So for my 2016 safari Carl had instructed me to fly into East London, rather than Port Elizabeth, which is nearer to his home base of Lalibela, so that we could pursue Cape Bushbuck in some prime country along the wild coast. Prior to our arrival in East London, my wife and I spent an enjoyable week of viewing wildlife, touring, and adjusting to the time zone difference, before flying from Durban to East London to commence with our hunting. We had purchased the photo safari at the annual California Wild Sheep Foundation fundraiser the prior year, making for a relaxing week as we acclimatized to Africa.

Upon arrival in East London we were met at the airport by John X Safaris head PH, Greg Hayes, whom joined us for a fantastic late lunch at a café overlooking the Indian Ocean, before traveling the 45 minutes to camp at Mpotshane Game Reserve where we met up with Carl.  Since we had done a photo safari first, for the first time I had decided to travel to Africa without my own rifle and use one of Carl’s for the safari.  That afternoon we moved into our room, sighted in the rifle, and settled into the lodge for our first evening.

It rained that night and the weather was still unsettled in the morning, but after breakfast we headed out to an area we would be hunting Bushbuck.  We met up with the landowner and set out in search of a ram.  We had quite an entourage—in addition to Carl, Teresa and me, we had Jose Hernandez doing some video work for Carl, Carl’s tracker, Greg and his tracker, and the landowner.

The country was ideal Bushbuck country—very steep and very thick with vegetation and very light hunting pressure.

The country was ideal Bushbuck country—very steep and very thick with vegetation and very light hunting pressure.

There was no doubt there were Bushbuck on the property that had never seen a human.  On the other hand, there was no doubt there were Bushbuck on the property that was humanly impossible to see.


We covered a lot of country that morning and set up and glassed openings without success, other than a few females and one young ram.  The weather remained unsettled.  We were so close to Mpotshane that we decided to return for lunch, and then return again later in the afternoon. Sooner or later the weather would lift and the game would start moving.

By early afternoon the weather seemed to be clearing, and we crossed our fingers in the hope that the Bushbuck would be out and about.  We returned and commenced glassing from a spot we could see a substantial amount of country from.  The trackers had been placed on a couple of different points to glass, while the rest of us were together on a spot with a wide panorama.  There was so much country to glass, every set of binoculars focusing on far away ridges and gorges would increase our chances, but things remained slow.


With the two professional hunters, Jose, the landowner, and me glassing various areas, Teresa—on the first day of her first safari – calmly said “There’s one.”  She had spotted a ram in a small opening on a steep hillside about 250-300 yards away. It was precisely the break we were after. The cooler weather and scattered thunder showers had pushed the animals into the deep cover, but now that the sun was starting to make its appearance again, not even a weary old ram could resist a few warm rays.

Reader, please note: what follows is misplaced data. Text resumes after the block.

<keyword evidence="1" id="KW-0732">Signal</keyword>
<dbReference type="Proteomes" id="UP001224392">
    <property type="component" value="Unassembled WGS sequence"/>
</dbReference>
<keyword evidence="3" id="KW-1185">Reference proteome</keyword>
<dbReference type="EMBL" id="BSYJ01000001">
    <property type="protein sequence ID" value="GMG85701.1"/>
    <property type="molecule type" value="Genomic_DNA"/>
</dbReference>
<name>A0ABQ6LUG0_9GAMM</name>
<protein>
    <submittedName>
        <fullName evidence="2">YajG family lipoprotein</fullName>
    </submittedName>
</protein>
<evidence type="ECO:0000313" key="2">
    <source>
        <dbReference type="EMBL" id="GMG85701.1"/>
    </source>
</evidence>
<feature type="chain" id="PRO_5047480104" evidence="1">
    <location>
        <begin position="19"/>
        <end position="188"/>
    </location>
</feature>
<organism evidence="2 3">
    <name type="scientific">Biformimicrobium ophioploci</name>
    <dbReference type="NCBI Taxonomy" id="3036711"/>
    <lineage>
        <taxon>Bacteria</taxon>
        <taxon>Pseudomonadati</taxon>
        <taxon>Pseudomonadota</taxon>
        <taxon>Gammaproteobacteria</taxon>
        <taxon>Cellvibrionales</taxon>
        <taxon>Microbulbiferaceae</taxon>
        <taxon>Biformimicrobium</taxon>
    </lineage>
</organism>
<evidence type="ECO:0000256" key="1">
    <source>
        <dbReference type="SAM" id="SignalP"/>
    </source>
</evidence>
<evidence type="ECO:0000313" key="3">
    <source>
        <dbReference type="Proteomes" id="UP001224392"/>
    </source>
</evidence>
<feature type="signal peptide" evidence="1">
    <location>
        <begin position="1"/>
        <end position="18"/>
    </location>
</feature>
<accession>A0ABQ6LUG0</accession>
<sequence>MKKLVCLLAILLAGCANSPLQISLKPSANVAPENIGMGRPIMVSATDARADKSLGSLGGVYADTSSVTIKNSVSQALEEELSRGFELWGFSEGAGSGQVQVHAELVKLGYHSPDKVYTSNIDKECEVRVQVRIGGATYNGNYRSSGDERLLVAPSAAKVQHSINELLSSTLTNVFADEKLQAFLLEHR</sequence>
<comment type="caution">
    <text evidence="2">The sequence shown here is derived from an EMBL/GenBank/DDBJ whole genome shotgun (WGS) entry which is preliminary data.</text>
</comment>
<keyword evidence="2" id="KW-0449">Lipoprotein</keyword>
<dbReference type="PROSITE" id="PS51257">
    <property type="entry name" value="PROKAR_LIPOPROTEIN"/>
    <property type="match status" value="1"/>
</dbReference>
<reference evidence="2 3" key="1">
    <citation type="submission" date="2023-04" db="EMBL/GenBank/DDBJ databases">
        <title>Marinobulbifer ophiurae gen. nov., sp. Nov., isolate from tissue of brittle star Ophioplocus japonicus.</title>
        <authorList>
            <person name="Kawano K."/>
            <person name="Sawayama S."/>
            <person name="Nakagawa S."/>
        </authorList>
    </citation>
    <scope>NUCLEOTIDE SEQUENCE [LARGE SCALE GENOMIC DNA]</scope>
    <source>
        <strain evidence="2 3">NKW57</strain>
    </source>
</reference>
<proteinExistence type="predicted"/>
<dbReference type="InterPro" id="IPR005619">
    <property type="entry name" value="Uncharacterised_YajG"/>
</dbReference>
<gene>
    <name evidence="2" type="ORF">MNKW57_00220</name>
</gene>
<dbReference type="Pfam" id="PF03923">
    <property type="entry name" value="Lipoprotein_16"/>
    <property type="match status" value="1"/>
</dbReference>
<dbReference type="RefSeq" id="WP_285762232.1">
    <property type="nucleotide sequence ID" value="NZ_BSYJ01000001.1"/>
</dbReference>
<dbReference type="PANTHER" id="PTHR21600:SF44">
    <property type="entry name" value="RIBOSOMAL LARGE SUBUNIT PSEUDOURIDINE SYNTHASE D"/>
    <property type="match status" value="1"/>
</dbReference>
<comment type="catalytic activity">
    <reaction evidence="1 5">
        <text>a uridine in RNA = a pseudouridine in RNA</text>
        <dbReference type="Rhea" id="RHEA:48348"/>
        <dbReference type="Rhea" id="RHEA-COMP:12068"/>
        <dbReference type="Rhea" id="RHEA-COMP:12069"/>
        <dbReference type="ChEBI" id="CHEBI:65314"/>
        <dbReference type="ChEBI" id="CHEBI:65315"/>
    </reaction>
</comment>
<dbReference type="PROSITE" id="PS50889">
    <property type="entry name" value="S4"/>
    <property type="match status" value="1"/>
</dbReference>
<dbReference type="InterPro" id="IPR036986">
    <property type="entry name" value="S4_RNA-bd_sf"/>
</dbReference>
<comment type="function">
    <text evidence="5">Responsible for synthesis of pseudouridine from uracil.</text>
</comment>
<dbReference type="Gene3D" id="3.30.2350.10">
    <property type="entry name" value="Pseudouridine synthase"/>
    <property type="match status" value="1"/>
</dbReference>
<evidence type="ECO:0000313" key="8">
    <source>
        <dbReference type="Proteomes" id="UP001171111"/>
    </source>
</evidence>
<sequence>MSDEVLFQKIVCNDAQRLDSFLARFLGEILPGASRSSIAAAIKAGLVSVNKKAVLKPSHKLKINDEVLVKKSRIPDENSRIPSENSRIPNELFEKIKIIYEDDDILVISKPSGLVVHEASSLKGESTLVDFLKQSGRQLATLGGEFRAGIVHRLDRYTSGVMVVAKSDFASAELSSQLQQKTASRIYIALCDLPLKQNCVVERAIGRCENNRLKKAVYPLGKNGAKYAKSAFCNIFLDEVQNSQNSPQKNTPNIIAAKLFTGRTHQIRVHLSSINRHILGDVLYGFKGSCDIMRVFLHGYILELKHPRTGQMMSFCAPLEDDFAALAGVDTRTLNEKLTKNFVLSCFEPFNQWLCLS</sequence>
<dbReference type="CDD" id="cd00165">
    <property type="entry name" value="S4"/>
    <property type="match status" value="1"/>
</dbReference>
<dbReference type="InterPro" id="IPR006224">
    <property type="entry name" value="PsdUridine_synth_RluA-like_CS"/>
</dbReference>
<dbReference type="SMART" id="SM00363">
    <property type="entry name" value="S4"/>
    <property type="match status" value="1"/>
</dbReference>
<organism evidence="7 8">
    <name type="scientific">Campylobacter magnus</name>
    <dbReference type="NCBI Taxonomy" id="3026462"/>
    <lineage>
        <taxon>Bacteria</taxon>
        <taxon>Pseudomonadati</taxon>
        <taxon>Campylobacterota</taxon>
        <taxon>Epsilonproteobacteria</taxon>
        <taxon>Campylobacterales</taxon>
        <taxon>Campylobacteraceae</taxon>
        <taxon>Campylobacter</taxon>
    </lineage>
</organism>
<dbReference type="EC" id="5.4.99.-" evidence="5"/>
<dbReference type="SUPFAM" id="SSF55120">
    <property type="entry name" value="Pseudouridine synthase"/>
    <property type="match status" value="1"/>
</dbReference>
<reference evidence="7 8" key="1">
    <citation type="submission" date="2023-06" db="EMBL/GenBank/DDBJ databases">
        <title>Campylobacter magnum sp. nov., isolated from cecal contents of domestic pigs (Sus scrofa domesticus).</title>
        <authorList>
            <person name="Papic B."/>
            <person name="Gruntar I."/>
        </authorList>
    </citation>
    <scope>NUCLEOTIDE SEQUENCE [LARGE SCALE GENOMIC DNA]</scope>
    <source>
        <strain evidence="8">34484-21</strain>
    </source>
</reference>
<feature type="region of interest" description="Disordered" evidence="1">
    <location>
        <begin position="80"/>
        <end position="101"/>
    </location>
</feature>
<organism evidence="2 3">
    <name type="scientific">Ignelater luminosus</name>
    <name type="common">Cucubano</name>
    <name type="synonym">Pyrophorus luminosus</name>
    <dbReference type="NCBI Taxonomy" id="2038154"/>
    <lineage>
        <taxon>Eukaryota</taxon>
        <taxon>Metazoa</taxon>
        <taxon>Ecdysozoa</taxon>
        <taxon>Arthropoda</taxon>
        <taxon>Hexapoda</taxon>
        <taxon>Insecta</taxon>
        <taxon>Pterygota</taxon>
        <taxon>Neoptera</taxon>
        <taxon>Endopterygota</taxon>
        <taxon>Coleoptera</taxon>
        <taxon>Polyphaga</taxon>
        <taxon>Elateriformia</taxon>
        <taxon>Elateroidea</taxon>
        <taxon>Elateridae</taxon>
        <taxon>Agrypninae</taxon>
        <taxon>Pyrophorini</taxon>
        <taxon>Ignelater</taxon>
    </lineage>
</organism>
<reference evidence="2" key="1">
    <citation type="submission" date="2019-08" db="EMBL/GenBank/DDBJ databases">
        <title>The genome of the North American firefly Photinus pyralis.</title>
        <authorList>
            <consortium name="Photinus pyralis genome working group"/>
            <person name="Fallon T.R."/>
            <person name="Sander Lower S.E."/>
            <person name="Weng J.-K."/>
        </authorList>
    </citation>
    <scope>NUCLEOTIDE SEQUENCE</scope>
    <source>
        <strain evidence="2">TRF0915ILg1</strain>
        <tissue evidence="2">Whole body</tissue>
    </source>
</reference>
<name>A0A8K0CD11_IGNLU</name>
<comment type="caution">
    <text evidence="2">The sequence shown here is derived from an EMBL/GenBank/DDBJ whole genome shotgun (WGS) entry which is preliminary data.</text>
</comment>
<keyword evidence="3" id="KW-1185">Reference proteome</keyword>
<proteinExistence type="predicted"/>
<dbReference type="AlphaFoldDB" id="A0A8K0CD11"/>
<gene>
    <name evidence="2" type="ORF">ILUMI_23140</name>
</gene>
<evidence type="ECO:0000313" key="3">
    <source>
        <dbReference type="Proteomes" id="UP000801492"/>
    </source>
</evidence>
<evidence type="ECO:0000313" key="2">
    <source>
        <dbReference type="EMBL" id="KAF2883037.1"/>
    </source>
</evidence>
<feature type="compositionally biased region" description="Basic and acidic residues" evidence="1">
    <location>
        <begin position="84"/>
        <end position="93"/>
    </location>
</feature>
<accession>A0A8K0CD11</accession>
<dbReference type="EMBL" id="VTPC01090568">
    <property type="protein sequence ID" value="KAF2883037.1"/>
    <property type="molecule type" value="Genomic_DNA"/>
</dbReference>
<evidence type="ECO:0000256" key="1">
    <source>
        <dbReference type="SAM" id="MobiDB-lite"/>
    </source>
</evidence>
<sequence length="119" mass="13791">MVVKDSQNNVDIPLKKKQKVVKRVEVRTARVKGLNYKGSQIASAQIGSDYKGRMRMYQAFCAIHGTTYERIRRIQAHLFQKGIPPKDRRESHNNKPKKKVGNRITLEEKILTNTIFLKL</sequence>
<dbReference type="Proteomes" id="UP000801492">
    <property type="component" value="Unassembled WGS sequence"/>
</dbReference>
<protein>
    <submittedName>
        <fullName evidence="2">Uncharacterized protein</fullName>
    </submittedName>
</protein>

Carl quickly confirmed it was not only a ram, but an exceptional ram. We quietly moved into a shooting position a little over 200 yards away across the canyon and I touched off the shot from the 300 Win Mag. As the shot rang out the ram immediately reacted. “You’ve hit him just perfect Paul!” Carl whispered excitedly; “Did you see him jump up into the air and somersault into the brush?” unfortunately I hadn’t seen all of this as the recoil of the gun had obscured my view for a couple of seconds, but that didn’t matter, my shot was true and all indications pointed towards a downed ram.


Man were we excited when we found him!

Tracking a wounded Bushbuck in that steep and heavily wooded country would have been a challenge beyond words.  Even so, with a confirmed downed ram we still needed a dog to help us find the animal in the thick brush.

Having found our ram was one thing, getting him out was another. Luckily for us we had a strong tracker, Bless, along to pack my ram out of the steep canyon.

With a feeling of content I watched on as Carl and the crew put together the final touches that would immortalize my trophy for the rest of my life. Pictures carry our stories beyond the adventures – Carl and his crew ensures that those pictures are always taken with the utmost care to capture that exact memory.


I had my Cape Bushbuck!

Back at Mpotshane that evening, we celebrated and toasted our first day success and the skill of our rookie game spotter with cocktails and another great dinner.  The next day we would move on in an attempt to locate what Carl termed “a right proper Eland.”  But that is an entirely different story for another day.